Abuse and Trauma on the CW: How the Network's Characters Cope



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One of the most interesting, but ethically complicated, issues to study is the phenomenon of abuse and trauma and how individuals deal with these harrowing, upsetting events. However, given how difficult it is in general to get individuals to sit down for in-depth interviews (especially on a topic as sensitive as this), alternative avenues must be proposed for the expansion of our knowledge on a myriad of issues. That said, an untapped mine of study comes out of the American television network known as the CW and the various programs it has produced since the network’s launch. A content analysis of the CW’s shows offers an opportunity to analyze such sensitive topics as abuse and trauma without the ethical hurdles of an institutional review board. Furthermore, the shows that I have in mind for this study – namely, Arrow, Supergirl, and All American – offer a diverse range of characters to sample and interactions to draw meanings out of. These shows offer the occasion to examine how a bevy of characters from diverse backgrounds deal with their traumatic pasts and presents, while also allowing an exploration of how these characters interact and how these characters either negatively or positively affect each other. Through my research, I found that these shows reproduce hegemonic discourses regarding personal autonomy, sexuality, gender roles, and racial hierarchies. However, positive developments emerged in portrayals of male emotional vulnerability, racial solidarity, and psychological healing. In addition, through the lens of symbolic interactionism, it was discovered that the meaning that the characters took out of their trauma made them more empathetic, selfless individuals. Lastly, the societal implications of the network’s portrayals of abuse and trauma both on its own and in the context of interpersonal relationships are considered.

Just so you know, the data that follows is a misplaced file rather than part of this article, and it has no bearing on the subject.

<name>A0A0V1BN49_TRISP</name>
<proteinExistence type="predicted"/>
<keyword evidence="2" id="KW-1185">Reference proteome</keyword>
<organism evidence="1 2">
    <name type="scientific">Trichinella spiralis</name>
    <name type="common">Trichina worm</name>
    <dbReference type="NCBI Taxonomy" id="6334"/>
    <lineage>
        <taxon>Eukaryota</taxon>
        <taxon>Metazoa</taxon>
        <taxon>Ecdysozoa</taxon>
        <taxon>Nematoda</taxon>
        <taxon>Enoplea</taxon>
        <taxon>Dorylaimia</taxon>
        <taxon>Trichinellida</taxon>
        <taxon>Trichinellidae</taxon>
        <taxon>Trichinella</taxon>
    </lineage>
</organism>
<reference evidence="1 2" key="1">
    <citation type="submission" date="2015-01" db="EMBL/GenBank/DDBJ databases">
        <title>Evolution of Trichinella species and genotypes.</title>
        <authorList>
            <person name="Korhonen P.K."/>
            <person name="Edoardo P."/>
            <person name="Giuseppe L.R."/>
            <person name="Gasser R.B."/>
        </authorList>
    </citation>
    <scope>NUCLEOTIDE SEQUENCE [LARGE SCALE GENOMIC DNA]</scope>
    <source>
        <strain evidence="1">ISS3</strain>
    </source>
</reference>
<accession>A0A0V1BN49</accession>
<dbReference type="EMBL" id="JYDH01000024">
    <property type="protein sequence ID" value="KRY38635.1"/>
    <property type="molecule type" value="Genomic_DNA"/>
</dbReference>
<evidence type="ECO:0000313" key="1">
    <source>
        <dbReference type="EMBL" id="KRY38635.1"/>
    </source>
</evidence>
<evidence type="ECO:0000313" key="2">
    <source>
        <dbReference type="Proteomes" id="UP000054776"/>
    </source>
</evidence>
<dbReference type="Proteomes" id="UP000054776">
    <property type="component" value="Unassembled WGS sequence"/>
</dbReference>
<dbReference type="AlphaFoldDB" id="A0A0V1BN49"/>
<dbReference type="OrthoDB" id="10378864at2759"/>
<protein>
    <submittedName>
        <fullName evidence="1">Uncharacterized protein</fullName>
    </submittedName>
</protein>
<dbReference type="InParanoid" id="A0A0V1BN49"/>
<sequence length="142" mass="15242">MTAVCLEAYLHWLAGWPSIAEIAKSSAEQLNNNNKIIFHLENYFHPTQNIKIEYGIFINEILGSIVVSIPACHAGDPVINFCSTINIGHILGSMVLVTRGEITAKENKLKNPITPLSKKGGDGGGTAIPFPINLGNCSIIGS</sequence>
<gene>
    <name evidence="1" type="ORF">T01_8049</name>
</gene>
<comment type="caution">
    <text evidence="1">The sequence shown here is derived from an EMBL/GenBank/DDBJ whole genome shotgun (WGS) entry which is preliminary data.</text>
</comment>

Sociology, General, Mass Communications, Psychology, Social